Do you think customer first?
Today, most companies survey their customers in one way or another. They know that customer satisfaction feedback is vital to improve their business and become a successful, customer-centric company. Despite this, most companies still do not have a clear strategy on how to work with customer feedback in a smart and predictive way. What does working with customer feedback in a predictive way mean? Gathering customer feedback only to compare it against last year’s results will not give you any real insights. You might notice that your customer satisfaction level has increased by 3. 2% compared with last year, which is good, but what does it tell you about the future?
Gathering customer feedback only to compare it against last year’s results will not give you any real insights.
Netigate is a feedback solution for customer experience, employee experience and market research.
What if you could have access to more information than just the score – a simple number – and somehow make it transparent to your colleagues who are in daily contact with your customers? What if you could to combine your customer’ loyalty score with their buying patterns, their experience with your support team and their usage of your products?
That would help you a lot more than that simple number and it would definitely serve better as a leading indicator telling you how you have to change your behaviour to secure a long-term customer relationship.
How do we do it?
First of all, you need to identify the most valuable metrics that can give you an overall picture of how your customers are experiencing your company and its products and services. In SaaS companies (software as a service), product engagement, customer shopping habits, and customer satisfaction/loyalty are often flagged up as good starting points. Combine these metrics and decide on the actions to take, depending on different outcomes. Yes, you have to take actions all the time – your customers expect you to!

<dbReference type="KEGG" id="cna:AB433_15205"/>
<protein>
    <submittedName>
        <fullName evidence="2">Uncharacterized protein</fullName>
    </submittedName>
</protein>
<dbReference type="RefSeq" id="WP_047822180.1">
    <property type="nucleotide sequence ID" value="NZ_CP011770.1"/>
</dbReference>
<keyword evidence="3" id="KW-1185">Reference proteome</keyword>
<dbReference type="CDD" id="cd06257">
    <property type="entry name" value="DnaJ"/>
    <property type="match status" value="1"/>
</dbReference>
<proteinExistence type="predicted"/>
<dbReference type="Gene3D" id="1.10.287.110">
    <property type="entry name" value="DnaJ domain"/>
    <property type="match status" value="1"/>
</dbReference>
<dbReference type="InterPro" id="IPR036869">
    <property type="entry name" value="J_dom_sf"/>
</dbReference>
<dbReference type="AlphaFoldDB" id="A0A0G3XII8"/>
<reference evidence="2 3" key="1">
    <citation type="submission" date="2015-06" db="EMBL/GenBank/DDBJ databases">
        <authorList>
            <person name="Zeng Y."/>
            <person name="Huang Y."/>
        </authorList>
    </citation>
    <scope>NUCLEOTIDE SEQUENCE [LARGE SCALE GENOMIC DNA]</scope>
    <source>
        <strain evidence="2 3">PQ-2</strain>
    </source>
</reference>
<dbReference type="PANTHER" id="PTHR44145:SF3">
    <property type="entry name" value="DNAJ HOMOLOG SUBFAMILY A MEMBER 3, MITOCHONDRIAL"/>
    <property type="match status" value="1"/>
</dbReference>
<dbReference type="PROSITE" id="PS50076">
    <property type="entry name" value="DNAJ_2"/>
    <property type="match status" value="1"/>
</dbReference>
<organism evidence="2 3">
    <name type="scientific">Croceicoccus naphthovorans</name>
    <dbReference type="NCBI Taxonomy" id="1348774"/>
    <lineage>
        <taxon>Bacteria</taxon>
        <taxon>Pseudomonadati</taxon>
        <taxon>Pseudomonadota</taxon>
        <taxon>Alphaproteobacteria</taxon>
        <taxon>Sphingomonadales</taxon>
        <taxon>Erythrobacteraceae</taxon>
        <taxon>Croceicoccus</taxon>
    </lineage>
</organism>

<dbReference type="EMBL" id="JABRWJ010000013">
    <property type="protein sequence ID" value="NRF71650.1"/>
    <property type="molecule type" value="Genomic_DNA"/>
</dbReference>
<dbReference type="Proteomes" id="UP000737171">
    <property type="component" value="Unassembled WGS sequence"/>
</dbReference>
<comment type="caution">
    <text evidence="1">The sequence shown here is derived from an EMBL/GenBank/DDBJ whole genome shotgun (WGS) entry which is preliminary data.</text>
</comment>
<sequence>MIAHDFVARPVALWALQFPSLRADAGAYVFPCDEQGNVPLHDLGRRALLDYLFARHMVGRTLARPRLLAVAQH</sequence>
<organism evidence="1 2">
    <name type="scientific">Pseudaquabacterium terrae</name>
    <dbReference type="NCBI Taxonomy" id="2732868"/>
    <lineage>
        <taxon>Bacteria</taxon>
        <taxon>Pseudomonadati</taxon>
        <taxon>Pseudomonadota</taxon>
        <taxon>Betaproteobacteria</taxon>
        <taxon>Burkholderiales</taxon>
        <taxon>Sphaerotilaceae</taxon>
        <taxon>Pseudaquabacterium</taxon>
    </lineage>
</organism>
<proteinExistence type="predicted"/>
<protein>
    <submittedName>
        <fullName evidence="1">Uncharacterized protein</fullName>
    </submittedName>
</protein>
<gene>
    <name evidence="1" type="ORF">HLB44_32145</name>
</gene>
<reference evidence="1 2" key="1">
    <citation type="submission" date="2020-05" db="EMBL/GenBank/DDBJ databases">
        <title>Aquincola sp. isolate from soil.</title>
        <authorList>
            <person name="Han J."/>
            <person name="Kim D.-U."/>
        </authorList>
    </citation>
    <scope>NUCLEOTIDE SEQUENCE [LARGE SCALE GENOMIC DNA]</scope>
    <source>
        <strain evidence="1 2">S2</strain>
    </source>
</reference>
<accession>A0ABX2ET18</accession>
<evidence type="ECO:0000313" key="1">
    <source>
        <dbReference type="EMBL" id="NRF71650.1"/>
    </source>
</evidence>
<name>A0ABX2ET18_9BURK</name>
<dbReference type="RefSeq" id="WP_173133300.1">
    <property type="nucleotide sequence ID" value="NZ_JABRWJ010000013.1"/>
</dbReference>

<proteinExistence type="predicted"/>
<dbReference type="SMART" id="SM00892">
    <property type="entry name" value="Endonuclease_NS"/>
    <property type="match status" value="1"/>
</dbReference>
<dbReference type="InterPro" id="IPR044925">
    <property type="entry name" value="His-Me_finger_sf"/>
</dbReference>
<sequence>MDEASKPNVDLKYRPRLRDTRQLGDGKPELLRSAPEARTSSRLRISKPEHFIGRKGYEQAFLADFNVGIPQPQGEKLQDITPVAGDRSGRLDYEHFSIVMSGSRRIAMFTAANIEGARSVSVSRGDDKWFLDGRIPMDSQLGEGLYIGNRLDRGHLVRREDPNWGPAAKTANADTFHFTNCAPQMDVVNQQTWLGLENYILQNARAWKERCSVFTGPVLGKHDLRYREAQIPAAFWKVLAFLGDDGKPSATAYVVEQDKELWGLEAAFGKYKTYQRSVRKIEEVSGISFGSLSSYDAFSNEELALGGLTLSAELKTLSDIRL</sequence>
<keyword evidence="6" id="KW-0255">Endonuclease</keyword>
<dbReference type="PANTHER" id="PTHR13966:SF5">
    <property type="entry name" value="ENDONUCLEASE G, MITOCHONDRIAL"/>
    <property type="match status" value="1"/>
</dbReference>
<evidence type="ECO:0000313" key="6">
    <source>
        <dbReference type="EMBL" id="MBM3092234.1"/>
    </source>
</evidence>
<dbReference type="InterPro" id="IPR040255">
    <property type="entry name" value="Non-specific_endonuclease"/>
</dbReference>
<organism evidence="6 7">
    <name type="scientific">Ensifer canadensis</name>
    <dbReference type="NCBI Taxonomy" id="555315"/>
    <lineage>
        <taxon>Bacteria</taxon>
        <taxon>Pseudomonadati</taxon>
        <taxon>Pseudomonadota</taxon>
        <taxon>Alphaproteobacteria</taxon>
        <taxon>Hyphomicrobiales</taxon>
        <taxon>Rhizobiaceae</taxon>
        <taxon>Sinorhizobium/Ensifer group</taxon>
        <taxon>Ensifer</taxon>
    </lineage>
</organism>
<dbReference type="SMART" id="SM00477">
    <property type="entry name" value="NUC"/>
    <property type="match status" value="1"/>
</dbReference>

Let’s look at two examples:
Customer A is currently paying you a lot of money. In the last customer satisfaction survey you sent them, they came out as “very happy”, so you should be safe, right? They will keep using your services… Not if your customer turns out to not actively be using your services. When it is time to renew the contract, your customer might say something like, “Ah, you know what, I like you and your product but I have not had the time to use it. We will get back to you when we have more time to start using the product.”
Customer B is indeed using your product a lot, which you can see from their usage metrics. This means you should be able to renew this customer when the contract runs out in six months, right? Maybe, if it were not for Customer B’s three new users who just got their user accounts. Unfortunately, they are not happy at all with how the service works and have experienced several problems. If you do not catchnegative signals from new users/customers during the first weeks, you will be facing churn very soon. Feedback from the onboarding process of new customers is crucial and you need a plan to measure it in a structured way.
Now imagine the group of customers who give you a high Net Promoter Score (that is, are likely to recommend you to others), who use your product regularly and the majority of whom are happy with your services. This is very likely a group of customers where you have a good chance of introducing new products or where you will see an increase of revenue per customer.
Being a customer centric company
Here are a four questions for you:
What is the single biggest reason customers leave your company or stop using your products/services? (No, price is very probably not the answer, even if your sales team try to tell you so.)
1. How do you detect early negative warning signals during the onboarding of new customers and users?
2. How do you combine data from your customer satisfaction feedback programmes with other key metrics such as product engagement?
3. How do you ensure that warning signals are communicated back to the people in your organisation who actually are the ones who can turn the customer around? (It is not the CEO who will make it happen.)
Maybe you have answers to all of these questions – most companies do not. The key takeaway is that, today, being a customer-centric company involves a lot more than putting a statement on your webpage. You need to actually put the customer at the centre of your business. If your CRM is only about registering your sales figures, you are on a slippery slope. We don’t get to decide what our customers think of us. So if we want to retain and develop our customers and secure repeat business, we need to work smart and use tools and technology to give ourselves the best possibility of reaching a higher customer satisfaction level in the future, today!
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